Pacific Festival: The Dunes
September 2, 2012
*Pacific Festival: The Dunes Strips Down By the Sea
*Josh Epstein of Dale Earnhardt Jr. Jr. on Pacific Festival, His Favorite Housewife of Orange County
*Pacific Festival: The Dunes Announced
Mayer Hawthorne had a pretty lofty task in front of him on Sunday night as the headliner of Pacific Festival: The Dunes. Staring out over a sea of sun-baked, Red Bull-chugging Newport Beach party animals, he'd have to effectively deliver an authentic wave of Motown throwbackery to the WASP-iest corner of Orange County…while wearing shorts. By day's end, a glut of nonstop EDM and VIP lounging embodied the spirit of festival –now in its third year. With all the hyper-excitement of MTV Spring Break on steroids, was this crowd they really ready for some blue-eyed soul from the Motor City?
The Michigan-born crooner answered that question swiftly as he launched into a blustering, full-band intro jam that echoed across the water of the festival's seaside stage like a slick, soul revue for the 21st century. Staring out at his own little sea of sunbaked revelers, Hawthorne's saccharine falsetto got an early workout with tracks like “You Called Me” and “Gonna Take a Long Time” from the 2011 sophomore album “How Do You Do.”
Pacific Festival, which moved its party out of Oak Canyon Ranch to the Newport Dunes Waterfront Resort and Marina, took plenty of risks this year by revamping their third annual summer fling. Those who went to last year's bacchanal remember a very different picture, one where mammoth headliners like Snoop Dogg, Ghostland Observatory and Cut Copy commanded several stages and a lot more people. It's odd to think that a festival brand might be seen as taking a risk by scaling back, but this year's party appeared to do it right, despite the natural habitat of cliche OC snobbery that can sometimes accompany a ritzy location like the Dunes. But any comparisons to an episode of MTV's “Laguna Beach” washed away as the sun went down.
Hawthorne's reputation as a seamlessly charismatic performer may have been earned during his recently-wrapped world tour with his band the County, but it was learned right here in OC. Some may remember Hawthorne playing his first live show ever at the Continental Room in Fullerton, shuffling and sweet-talking on a cramped lounge-style stage surrounded by a packed house. Two years later, returning to headline on of the most buzzed-about festivals of the summer was an impressive, full-circle move.
His showmanship borrowing from legends like Jackie Wilson and Sam Cooke, seemed completely original, given his anachronistic stage ensemble. Picture a '60s soul singer hopping around in Angus Young schoolboy shorts while playing an unabashedly cheesy '80s Flying V guitar in the year 2012. It was the kind of lighthearted approach to the genre that resonated well with the crowd as they dug their toes in the sand and packed in tight like a school of sardines out of water. Hawthorne's flashing “MH” stage backdrop pulsed in time with their two-stepping.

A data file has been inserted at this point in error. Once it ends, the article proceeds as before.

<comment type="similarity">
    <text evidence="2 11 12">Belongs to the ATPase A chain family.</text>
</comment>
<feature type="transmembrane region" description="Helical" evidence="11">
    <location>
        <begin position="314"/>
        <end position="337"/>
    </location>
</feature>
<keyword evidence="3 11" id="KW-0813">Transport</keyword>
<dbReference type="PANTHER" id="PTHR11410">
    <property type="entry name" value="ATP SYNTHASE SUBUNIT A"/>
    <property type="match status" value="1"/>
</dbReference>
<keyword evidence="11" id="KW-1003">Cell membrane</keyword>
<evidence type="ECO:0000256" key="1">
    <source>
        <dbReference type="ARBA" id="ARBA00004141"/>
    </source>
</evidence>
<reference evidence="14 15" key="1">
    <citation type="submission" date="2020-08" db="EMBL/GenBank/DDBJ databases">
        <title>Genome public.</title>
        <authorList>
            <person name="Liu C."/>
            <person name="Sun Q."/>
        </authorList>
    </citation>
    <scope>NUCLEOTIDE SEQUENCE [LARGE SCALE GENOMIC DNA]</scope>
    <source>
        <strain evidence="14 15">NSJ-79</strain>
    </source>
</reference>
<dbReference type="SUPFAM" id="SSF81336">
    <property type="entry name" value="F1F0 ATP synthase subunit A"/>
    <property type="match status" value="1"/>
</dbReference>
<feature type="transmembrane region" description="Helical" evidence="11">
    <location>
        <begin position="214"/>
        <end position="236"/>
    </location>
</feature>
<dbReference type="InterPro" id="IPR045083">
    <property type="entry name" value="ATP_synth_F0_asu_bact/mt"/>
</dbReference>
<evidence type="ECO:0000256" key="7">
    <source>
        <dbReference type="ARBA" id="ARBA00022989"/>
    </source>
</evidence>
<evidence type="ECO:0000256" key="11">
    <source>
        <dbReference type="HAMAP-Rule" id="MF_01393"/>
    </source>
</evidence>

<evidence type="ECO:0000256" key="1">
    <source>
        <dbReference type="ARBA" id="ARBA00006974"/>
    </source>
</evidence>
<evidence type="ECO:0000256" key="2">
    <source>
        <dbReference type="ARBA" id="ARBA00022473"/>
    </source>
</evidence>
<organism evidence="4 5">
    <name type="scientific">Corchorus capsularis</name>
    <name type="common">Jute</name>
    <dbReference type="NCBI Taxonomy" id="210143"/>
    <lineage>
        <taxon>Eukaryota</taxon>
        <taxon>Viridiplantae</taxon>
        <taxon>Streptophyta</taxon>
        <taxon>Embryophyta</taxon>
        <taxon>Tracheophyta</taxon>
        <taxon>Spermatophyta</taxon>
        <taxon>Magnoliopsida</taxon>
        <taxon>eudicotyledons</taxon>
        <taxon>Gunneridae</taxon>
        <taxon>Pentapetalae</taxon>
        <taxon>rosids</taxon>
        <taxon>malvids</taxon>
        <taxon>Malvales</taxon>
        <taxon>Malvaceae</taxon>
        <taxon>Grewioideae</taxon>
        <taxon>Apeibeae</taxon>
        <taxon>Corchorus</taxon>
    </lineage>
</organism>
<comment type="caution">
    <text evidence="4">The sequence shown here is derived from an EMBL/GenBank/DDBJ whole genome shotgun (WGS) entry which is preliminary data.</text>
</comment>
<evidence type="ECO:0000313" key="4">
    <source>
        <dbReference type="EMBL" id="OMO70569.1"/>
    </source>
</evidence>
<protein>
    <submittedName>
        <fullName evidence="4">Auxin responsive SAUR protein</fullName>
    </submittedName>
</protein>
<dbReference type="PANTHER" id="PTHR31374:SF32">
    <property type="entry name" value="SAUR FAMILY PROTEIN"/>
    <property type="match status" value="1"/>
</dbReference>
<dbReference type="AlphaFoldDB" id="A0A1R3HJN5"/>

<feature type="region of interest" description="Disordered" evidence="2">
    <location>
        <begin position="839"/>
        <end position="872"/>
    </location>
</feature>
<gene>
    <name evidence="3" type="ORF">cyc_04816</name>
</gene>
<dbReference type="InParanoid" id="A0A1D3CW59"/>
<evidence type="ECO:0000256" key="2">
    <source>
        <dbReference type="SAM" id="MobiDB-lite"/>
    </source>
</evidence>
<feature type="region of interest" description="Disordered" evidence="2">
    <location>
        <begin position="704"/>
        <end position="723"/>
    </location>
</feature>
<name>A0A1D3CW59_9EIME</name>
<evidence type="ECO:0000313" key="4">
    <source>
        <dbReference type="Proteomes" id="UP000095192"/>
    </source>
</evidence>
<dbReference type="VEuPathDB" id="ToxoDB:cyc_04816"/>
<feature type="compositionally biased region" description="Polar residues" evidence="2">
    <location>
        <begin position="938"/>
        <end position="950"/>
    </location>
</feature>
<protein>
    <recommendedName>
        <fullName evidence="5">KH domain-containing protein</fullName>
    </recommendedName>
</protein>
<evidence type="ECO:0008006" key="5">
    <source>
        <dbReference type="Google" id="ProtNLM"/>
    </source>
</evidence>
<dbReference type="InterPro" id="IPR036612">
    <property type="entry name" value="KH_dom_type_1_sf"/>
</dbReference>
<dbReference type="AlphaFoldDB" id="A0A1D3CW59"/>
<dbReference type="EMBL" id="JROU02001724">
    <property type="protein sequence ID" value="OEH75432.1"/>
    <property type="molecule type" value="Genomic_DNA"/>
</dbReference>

The headliner wasn't the only Michigan-based act to take the stage last weekend. Preceded by Detroit's experimental indie popsters Dale Earnhardt Jr. Jr., Mayer was the smooth, Hennessy finish to their complex, intoxicating cocktail of effect-laden noise, sweet harmonies and lumbering percussion.
Fans of the singer got pretty much what they should've expected–a setlist built around sweet, non-threatening R&B with some show-stopping bouts of pelvic-thrusting sexiness courtesy of tracks like “No Strings Attached” and “I Wish It Would Rain” that carried two different eras of libido-driven rhythms: the former–a glossy club anthem, the latter–unadulterated grown folks music.
Throughout the festival, we got a taste of fist-pumping DJs and tropical shirt-wearing dance rock outfits that all had their own individual form of swag that commanded attention. But how many could've effectively told the crowd to put their damn camera phones down and enjoy the show in front of them? After comically posing for a few seconds for fans to get their Facebook photos squared away, Hawthorne graciously asked the audience to put their phones away and live in the moment for once.
Backed by the County (including local guitarist Christian Wonderlick formerly of the OC act the Soul Hustlers), the set wrapped with some gliding, spot-on soul courtesy of Hawthorne's first single “Just Ain't Gonna Work Out” before returning for an encore featuring “Maybe So, Maybe No” and a nightcap of “Henny & Gingerale.” Just before letting the soul magic wear off at the seaside stage– with party rockers, beach bunnies and frat boys gallivanting off to their various after parties– Hawthorne left us with one last final goodbye prayer, imparting some old-school wisdom on the young folk: “Stay in school, don't do drugs eat your vegetables and only floss the teeth you wanna keep.”
Critical Bias: I own a limited edition heart-shaped vinyl that Hawthorne put out for his first single “Just Ain't Gonna Work Out.” Still one of the coolest records in my archives.
The Crowd: Face-painted, half-naked beach folk mixed in with people wearing socks with their shoes who were obviously not from the same part of town.
Overheard: During Hawthorne's song “I Wish It Would Rain” some guy goes “I feel like I should be slowly jerking off to this song.”
Random Notebook Dump: There was a table propped up next to Hawthorne during his set with four key items: A bottle of Hennessy, a tambourine, a small synth keyboard and a bobblehead of himself.
Nate Jackson is the gatekeeper to your dreams of local dive bar stardom. If he writes about you, expect your band to be offered at least one more drink ticket than the rest of the bands on the bill. Get his attention with some groovy tunes and he might just do it. Then, boy will you feel special.